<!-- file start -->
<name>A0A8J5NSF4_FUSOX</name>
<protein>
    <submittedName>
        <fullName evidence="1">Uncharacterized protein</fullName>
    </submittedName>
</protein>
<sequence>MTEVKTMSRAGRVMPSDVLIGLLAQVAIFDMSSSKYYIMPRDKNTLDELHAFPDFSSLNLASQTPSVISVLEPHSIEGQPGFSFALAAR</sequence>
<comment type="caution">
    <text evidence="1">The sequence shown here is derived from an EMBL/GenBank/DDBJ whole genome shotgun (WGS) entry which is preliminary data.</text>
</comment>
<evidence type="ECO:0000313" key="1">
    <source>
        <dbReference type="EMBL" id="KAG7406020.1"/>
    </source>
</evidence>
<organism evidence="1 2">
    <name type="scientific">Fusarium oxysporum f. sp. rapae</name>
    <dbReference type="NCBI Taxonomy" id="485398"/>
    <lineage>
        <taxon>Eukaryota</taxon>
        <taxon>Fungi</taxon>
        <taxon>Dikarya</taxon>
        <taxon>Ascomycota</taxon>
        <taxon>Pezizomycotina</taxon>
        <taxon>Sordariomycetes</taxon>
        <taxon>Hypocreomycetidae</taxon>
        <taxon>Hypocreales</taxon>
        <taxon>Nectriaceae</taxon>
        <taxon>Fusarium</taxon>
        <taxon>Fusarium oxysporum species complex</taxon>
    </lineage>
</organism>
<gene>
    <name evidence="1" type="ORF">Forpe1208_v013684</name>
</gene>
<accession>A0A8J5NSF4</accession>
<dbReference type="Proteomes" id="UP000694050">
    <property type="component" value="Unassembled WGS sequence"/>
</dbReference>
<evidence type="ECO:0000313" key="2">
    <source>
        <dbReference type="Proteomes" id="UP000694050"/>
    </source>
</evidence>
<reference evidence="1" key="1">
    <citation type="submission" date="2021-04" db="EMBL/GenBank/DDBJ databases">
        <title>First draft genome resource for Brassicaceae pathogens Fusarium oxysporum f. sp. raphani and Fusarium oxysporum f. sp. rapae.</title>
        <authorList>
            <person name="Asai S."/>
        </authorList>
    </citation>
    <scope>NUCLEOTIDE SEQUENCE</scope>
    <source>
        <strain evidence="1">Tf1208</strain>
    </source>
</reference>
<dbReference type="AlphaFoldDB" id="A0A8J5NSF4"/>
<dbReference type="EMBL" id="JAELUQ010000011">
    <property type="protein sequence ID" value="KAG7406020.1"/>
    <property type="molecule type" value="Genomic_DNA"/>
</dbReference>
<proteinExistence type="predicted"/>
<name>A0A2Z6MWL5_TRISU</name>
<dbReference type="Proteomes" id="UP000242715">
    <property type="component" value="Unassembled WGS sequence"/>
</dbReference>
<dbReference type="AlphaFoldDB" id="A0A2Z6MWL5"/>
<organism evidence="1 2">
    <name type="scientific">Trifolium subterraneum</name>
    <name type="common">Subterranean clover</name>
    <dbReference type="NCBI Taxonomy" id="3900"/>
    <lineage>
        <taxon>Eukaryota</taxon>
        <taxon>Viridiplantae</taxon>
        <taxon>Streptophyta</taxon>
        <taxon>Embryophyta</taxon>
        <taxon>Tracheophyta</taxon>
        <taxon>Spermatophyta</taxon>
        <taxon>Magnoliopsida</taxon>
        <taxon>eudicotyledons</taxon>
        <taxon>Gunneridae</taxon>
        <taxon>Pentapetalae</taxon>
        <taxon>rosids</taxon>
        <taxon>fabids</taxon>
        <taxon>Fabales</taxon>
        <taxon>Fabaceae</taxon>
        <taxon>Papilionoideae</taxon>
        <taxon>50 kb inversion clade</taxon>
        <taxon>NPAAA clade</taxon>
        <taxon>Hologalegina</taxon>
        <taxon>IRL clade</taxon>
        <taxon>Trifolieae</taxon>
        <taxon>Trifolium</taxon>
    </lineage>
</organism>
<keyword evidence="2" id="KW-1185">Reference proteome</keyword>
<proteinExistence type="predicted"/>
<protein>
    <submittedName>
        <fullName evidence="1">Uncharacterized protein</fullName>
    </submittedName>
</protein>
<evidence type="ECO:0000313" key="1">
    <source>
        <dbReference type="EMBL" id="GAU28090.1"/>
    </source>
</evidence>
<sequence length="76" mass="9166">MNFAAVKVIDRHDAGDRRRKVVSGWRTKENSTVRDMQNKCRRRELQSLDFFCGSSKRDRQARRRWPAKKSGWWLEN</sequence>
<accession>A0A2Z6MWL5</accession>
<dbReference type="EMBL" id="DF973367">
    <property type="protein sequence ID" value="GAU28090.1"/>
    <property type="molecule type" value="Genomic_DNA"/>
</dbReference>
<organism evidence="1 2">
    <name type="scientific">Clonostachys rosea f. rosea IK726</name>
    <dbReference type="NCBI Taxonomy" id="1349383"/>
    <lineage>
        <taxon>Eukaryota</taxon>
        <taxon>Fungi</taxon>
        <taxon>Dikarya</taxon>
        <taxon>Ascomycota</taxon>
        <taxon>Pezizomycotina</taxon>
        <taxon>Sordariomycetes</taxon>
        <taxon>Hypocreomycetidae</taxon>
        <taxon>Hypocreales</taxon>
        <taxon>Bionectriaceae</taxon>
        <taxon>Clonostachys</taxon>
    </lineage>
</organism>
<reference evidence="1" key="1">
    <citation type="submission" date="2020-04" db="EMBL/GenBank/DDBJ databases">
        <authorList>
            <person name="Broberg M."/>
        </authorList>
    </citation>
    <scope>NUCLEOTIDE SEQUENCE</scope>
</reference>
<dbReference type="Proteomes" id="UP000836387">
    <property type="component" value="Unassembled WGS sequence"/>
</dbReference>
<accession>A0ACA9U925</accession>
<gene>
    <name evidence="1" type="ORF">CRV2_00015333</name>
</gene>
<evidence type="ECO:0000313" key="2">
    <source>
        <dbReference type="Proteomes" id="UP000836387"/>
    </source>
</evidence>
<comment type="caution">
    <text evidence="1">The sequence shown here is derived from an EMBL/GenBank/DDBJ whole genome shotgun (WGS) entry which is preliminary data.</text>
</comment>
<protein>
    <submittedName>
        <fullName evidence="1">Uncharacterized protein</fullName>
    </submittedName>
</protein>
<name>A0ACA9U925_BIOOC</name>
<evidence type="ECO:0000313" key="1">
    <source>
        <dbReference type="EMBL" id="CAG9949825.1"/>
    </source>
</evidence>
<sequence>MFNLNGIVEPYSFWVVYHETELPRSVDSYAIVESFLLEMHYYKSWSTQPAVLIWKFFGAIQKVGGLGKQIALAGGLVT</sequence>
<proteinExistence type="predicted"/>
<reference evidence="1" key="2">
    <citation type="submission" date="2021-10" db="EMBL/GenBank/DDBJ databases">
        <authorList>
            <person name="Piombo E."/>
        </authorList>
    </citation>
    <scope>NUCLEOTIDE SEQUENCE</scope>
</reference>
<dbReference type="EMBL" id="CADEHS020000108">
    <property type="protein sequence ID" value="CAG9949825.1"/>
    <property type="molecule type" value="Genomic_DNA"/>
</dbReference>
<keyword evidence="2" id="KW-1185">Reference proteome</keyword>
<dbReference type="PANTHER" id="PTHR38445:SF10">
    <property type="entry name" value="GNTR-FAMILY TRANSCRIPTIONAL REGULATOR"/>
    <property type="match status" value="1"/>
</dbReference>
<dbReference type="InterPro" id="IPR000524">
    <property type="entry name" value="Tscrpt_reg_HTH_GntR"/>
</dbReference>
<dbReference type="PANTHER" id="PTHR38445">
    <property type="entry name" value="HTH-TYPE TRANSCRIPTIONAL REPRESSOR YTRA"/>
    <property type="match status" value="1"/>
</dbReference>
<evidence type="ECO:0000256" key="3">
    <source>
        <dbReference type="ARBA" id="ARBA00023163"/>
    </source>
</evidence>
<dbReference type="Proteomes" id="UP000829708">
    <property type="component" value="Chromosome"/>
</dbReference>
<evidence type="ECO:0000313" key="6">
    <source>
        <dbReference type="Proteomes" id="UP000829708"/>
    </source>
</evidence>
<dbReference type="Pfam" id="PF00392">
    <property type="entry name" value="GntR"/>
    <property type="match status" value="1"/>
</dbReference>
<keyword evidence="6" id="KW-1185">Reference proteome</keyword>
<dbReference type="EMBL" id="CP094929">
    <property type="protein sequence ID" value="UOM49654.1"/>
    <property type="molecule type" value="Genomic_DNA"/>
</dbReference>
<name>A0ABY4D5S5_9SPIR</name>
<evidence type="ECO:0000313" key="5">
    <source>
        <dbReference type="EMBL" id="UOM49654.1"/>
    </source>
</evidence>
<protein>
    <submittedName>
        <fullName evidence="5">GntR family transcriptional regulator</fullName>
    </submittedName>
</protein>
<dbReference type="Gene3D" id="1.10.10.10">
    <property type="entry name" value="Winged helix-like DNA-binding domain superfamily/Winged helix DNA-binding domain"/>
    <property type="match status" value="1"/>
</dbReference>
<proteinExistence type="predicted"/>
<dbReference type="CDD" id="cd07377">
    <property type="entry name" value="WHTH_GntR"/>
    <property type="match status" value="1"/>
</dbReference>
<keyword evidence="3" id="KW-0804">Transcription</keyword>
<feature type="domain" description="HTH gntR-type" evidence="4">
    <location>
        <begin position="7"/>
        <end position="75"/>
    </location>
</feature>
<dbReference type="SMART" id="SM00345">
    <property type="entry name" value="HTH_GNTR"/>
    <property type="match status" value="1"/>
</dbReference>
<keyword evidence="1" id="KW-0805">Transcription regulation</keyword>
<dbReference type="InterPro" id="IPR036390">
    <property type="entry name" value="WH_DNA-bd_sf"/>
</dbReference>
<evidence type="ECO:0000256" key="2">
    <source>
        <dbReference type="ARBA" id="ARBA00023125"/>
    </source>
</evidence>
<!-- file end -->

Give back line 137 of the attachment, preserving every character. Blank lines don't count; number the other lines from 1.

</reference>